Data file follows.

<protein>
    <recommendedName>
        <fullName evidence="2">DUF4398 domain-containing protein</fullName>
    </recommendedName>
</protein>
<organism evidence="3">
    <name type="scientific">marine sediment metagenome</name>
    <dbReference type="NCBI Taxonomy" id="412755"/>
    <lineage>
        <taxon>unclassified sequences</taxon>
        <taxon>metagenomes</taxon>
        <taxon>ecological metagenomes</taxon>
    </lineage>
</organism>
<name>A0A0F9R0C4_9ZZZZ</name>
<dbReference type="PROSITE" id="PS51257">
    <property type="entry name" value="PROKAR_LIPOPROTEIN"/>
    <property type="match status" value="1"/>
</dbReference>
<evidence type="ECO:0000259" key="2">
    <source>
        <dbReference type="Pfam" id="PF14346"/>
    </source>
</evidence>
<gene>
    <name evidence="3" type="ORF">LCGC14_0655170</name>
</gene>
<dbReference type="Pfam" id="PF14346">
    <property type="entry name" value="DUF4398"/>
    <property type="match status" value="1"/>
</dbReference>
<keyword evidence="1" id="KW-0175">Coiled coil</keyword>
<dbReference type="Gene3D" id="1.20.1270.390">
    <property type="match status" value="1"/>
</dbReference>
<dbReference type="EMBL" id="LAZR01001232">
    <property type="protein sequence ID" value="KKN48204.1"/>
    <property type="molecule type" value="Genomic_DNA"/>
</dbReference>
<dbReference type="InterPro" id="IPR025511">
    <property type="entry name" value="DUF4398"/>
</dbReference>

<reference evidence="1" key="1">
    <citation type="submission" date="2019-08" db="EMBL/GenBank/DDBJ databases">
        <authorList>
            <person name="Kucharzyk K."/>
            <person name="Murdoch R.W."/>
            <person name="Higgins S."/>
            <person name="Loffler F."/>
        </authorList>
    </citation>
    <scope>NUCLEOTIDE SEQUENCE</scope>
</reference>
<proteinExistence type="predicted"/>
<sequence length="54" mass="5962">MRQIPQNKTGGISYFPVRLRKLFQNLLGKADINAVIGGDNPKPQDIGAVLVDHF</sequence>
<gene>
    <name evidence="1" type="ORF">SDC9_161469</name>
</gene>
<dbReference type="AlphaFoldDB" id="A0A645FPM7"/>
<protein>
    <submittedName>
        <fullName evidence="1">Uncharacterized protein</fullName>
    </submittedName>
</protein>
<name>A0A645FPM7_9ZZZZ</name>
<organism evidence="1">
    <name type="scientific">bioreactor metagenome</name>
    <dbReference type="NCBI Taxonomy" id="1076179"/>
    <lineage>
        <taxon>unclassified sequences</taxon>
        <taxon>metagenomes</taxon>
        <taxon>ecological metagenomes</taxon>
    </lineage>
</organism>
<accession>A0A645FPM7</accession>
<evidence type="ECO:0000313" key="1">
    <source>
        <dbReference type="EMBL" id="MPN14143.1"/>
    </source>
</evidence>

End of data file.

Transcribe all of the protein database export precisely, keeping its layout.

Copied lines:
<protein>
    <recommendedName>
        <fullName evidence="2">DUF4398 domain-containing protein</fullName>
    </recommendedName>
</protein>
<organism evidence="3">
    <name type="scientific">marine sediment metagenome</name>
    <dbReference type="NCBI Taxonomy" id="412755"/>
    <lineage>
        <taxon>unclassified sequences</taxon>
        <taxon>metagenomes</taxon>
        <taxon>ecological metagenomes</taxon>
    </lineage>
</organism>
<name>A0A0F9R0C4_9ZZZZ</name>
<dbReference type="PROSITE" id="PS51257">
    <property type="entry name" value="PROKAR_LIPOPROTEIN"/>
    <property type="match status" value="1"/>
</dbReference>
<evidence type="ECO:0000259" key="2">
    <source>
        <dbReference type="Pfam" id="PF14346"/>
    </source>
</evidence>
<gene>
    <name evidence="3" type="ORF">LCGC14_0655170</name>
</gene>
<dbReference type="Pfam" id="PF14346">
    <property type="entry name" value="DUF4398"/>
    <property type="match status" value="1"/>
</dbReference>
<keyword evidence="1" id="KW-0175">Coiled coil</keyword>
<dbReference type="Gene3D" id="1.20.1270.390">
    <property type="match status" value="1"/>
</dbReference>
<dbReference type="EMBL" id="LAZR01001232">
    <property type="protein sequence ID" value="KKN48204.1"/>
    <property type="molecule type" value="Genomic_DNA"/>
</dbReference>
<dbReference type="InterPro" id="IPR025511">
    <property type="entry name" value="DUF4398"/>
</dbReference>

<reference evidence="1" key="1">
    <citation type="submission" date="2019-08" db="EMBL/GenBank/DDBJ databases">
        <authorList>
            <person name="Kucharzyk K."/>
            <person name="Murdoch R.W."/>
            <person name="Higgins S."/>
            <person name="Loffler F."/>
        </authorList>
    </citation>
    <scope>NUCLEOTIDE SEQUENCE</scope>
</reference>
<proteinExistence type="predicted"/>
<sequence length="54" mass="5962">MRQIPQNKTGGISYFPVRLRKLFQNLLGKADINAVIGGDNPKPQDIGAVLVDHF</sequence>
<gene>
    <name evidence="1" type="ORF">SDC9_161469</name>
</gene>
<dbReference type="AlphaFoldDB" id="A0A645FPM7"/>
<protein>
    <submittedName>
        <fullName evidence="1">Uncharacterized protein</fullName>
    </submittedName>
</protein>
<name>A0A645FPM7_9ZZZZ</name>
<organism evidence="1">
    <name type="scientific">bioreactor metagenome</name>
    <dbReference type="NCBI Taxonomy" id="1076179"/>
    <lineage>
        <taxon>unclassified sequences</taxon>
        <taxon>metagenomes</taxon>
        <taxon>ecological metagenomes</taxon>
    </lineage>
</organism>
<accession>A0A645FPM7</accession>
<evidence type="ECO:0000313" key="1">
    <source>
        <dbReference type="EMBL" id="MPN14143.1"/>
    </source>
</evidence>